Overview of Lamellar Tearing and Representative Case Studies

Overview of Lamellar Tearing and Representative Case Studies

Guest Author: Christopher Brandmeier | BAE/MAE | The Pennsylvania State University | 2014

Lamellar tearing is a weld-related failure where rolled steel ruptures in its through-thickness direction as a result of internal thermal strains.  Common in the 1960s and 1970s, lamellar tearing became a national issue following failures at the John Hancock Center in Illinois, El Paso Civic Center in Texas, Atlantic Richfield Towers in California, and Grand Coulee transmission-line towers in Colorado.  Although no lives were lost in the failures, the events were costly and litigious.  It became clear that the pace of design had outstripped the pace of materials research, and the steel industry was forced to take significant steps to develop new clean steels and connection details to mitigate lamellar tearing issues.  Even though today’s steel industry has addressed most of the factors that cause lamellar tearing, it is still important for designers to recognize the weakness of steel in its through-thickness direction and design weld connection details appropriately.


Susceptible and Improved Details (Image Credit: American Institute of Steel Construction

Susceptible and Improved Details (Image Credit: American Institute of Steel Construction


Lamellar Tearing Failure Mode

Lamellar tearing usually occurs as the direct result of welding heat.  As the weld cools, differential thermal strains develop in the steel plate along the through-dimension.  The plate ruptures along lines of brittle impurities (called inclusions), which are engrained in the steel during the deoxidation process and are elongated during rolling.  The inclusions decohere from the steel matrix, creating terraced fractures parallel to the direction of rolling.  These terraces then link together until the net area is reduced to the point where a shear fracture can occur.

Rarely do global service loads reach a magnitude that can internally fracture steel. The cause of lamellar tearing is truly small thermal strains, which create large localized stresses and tear the material apart.


Causing Factors

The most common factors that cause lamellar tearing are engrained inclusions formed in the rolling process, hydrogen induced cracking, and weld related susceptibilities.


The main factor associated with lamellar tearing susceptibility is the area percentage and length of inclusions in the parent steel.  Depending on the deoxidation process used in manufacturing, inclusions can be sulfides, silicon, carbon, phosphorus, or aluminum and range in length from 2 micrometers to 3 millimeters.  The greater the area of inclusions, the more susceptible a member becomes to internal, brittle fractures.

Hydrogen Induced Cracking

The presence of hydrogen during welding can lead to hydrogen cracking, where pockets of hydrogen form in the ruptured inclusions and add further pressure to the fractures.  Common sources of hydrogen during welding include moisture in the atmosphere, grease, rust, organic material, and even the weld electrode itself.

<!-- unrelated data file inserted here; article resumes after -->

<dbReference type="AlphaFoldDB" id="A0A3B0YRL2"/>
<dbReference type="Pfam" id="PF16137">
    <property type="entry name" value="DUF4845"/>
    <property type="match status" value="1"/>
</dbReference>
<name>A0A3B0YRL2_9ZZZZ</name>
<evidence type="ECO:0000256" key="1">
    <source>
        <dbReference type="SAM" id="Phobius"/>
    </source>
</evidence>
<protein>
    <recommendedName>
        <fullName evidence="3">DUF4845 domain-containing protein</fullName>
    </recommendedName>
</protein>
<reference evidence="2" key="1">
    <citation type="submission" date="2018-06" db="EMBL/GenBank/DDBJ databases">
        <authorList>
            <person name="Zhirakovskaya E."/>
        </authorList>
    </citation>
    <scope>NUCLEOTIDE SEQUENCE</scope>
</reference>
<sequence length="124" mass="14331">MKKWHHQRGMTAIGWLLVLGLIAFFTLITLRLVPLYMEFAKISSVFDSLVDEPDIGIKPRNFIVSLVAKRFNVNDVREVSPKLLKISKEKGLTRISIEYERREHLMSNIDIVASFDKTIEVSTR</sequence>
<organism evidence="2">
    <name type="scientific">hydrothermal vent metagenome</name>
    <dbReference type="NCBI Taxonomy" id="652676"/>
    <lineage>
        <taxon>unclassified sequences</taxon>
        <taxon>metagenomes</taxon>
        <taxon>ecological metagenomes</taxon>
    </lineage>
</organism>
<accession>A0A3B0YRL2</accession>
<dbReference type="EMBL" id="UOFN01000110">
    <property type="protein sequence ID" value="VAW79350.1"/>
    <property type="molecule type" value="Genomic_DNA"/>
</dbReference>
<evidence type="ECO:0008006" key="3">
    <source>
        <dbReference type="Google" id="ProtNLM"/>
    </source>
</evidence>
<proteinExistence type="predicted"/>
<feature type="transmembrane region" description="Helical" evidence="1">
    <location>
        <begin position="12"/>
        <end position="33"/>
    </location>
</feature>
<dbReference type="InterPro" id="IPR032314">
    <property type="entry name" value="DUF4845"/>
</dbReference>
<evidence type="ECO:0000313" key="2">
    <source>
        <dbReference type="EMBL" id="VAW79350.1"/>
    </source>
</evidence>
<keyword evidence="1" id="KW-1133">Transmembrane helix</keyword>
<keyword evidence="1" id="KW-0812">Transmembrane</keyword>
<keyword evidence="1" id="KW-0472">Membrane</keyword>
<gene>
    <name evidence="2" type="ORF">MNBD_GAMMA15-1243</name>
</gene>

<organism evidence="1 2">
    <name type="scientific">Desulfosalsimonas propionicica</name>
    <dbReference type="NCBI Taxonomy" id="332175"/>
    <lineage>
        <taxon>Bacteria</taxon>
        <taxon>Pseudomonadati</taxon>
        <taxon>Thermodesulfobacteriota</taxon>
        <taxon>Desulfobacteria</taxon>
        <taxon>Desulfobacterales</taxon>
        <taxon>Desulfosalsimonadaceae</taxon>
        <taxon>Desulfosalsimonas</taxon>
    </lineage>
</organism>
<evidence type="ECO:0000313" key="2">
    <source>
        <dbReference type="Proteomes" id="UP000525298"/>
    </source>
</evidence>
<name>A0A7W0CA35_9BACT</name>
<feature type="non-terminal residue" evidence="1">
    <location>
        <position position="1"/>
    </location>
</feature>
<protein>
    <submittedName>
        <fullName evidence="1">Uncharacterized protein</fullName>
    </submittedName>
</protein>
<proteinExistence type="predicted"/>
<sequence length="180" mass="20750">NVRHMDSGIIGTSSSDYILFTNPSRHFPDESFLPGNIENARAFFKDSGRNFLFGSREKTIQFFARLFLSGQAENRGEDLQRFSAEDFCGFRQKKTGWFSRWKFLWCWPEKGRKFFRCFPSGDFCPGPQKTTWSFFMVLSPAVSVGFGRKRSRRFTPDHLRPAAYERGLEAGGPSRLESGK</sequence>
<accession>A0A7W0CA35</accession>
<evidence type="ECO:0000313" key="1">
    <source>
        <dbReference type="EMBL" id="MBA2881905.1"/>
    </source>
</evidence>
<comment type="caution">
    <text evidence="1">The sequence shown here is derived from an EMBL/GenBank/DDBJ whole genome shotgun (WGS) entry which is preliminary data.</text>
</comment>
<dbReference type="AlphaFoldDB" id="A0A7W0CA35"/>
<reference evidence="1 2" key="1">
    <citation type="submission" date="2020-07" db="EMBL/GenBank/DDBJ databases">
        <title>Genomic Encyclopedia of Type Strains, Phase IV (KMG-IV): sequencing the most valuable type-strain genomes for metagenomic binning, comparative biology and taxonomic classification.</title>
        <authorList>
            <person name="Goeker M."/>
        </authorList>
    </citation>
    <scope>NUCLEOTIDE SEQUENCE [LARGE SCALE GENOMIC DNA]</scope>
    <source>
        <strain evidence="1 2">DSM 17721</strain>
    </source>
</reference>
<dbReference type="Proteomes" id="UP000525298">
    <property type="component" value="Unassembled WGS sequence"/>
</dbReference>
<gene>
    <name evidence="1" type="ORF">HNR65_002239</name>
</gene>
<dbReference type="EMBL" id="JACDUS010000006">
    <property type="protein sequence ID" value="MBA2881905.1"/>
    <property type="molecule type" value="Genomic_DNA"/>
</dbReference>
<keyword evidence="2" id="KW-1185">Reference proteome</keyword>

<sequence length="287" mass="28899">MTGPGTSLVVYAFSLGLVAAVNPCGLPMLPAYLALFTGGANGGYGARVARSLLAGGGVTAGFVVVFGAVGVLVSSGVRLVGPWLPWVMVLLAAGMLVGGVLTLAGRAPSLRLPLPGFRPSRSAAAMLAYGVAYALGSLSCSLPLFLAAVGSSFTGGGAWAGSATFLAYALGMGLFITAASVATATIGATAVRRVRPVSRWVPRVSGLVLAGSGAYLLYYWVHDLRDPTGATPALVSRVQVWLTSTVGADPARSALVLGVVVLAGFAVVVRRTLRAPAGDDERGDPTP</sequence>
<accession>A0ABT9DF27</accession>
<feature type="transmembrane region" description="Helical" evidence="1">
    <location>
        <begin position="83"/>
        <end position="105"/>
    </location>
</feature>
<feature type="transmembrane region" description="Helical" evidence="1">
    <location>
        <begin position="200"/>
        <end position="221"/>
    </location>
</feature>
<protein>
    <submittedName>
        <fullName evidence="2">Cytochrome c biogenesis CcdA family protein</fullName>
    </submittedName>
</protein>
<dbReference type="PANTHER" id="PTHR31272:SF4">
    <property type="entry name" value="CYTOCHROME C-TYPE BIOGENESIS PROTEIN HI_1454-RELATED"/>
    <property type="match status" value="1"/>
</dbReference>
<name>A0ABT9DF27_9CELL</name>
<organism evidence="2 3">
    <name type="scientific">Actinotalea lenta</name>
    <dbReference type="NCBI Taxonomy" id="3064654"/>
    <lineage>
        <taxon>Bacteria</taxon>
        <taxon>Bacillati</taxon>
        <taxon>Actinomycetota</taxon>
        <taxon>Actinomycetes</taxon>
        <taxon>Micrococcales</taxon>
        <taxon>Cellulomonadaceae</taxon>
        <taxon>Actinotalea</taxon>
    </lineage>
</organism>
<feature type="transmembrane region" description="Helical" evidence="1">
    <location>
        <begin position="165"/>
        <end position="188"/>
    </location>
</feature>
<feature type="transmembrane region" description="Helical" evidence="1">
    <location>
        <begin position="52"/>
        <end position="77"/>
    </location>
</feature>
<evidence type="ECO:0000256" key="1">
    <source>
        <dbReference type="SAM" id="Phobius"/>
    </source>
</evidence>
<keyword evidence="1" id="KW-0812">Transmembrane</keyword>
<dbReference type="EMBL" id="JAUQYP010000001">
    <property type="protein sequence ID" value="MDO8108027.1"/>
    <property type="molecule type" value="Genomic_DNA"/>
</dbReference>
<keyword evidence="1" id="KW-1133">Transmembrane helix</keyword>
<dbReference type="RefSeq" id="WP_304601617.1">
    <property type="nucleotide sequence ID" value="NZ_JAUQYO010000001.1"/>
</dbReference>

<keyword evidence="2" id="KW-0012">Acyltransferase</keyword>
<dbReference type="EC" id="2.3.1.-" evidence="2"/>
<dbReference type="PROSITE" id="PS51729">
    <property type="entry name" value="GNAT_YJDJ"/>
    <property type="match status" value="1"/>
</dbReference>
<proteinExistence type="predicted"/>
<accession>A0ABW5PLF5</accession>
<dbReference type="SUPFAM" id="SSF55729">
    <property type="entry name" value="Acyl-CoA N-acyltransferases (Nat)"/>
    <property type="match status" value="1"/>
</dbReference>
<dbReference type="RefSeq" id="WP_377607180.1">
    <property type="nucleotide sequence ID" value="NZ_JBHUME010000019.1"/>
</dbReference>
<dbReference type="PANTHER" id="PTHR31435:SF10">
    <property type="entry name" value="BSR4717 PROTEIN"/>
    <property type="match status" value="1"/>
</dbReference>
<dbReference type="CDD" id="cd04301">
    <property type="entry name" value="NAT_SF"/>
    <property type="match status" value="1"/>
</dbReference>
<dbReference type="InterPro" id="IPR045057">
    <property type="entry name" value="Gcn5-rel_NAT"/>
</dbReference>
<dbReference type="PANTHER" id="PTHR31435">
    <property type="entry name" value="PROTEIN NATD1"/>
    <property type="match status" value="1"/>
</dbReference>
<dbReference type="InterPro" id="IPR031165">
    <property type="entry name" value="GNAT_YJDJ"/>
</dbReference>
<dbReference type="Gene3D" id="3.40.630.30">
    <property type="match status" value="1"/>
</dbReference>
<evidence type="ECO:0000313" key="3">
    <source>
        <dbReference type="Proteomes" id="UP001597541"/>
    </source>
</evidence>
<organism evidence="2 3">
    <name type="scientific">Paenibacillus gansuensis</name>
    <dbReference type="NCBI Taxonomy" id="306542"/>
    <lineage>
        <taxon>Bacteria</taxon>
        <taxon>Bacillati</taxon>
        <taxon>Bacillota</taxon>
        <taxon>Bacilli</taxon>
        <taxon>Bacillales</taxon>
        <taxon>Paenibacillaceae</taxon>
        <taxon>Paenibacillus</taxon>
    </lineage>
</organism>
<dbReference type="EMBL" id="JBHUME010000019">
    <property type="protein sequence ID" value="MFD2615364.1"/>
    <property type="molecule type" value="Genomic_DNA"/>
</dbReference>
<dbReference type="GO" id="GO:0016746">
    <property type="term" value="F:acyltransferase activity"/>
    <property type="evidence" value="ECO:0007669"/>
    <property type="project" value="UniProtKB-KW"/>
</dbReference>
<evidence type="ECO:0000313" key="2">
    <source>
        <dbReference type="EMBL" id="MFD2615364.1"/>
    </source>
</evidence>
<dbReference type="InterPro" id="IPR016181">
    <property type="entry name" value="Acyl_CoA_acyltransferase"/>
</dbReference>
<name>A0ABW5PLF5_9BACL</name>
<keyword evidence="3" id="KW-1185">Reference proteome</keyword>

Welding Process

The method of welding has been shown to have more impact on lamellar tearing susceptibility than either the heat or duration of welding.  Of the various methods, gas metal arc (GMA) and submerged arc methods foster the most resistance to lamellar tearing, since these methods do not use electrodes that contain hydrogen.  Hydrogen from the welding electrode promotes hydrogen cracking and thus aggravates lamellar tearing issues.


Prevention Methods

In 1973, AISC released a report entitled “Commentary on Highly Restrained Welded Connections,” which outlined 13 methods for the prevention of lamellar tearing.  Some of the current industry-standard prevention methods include specifying clean-steels, preheating, buttering, edge detailing, and using vacuum packed electrodes.

Edge detailing in particular is the most common form of prevention.  Shown in Figure 2 as susceptible and improved details, the goal of modern detailing is to reduce the through-thickness dimension of steel in welded connections.  This is achieved by using the welding groove to the steel’s advantage rather than placing the full impact of shrinkage strains on the base metal.

With advances in modern material technology, careful welding techniques, and improved detailing methods, the threat of lamellar tearing in modern steel construction has been nearly eliminated.

This article provides an overview of lamellar tearing, its failure mode, common causes, and prevention methods.  Further information on lamellar tearing, including more detail into individual failure cases, can be found on the failures wiki site at: http://failures.wikispaces.com/Overview+of+Lamellar+Tearing+Failures+and+Representative+Case+Studies


Cover / Lead In photo: From “Commentary on Highly Restrained Welded Connections”, AISC Engineering Journal, 3rd Quarter, 1973. Reprinted with permission from AISC.

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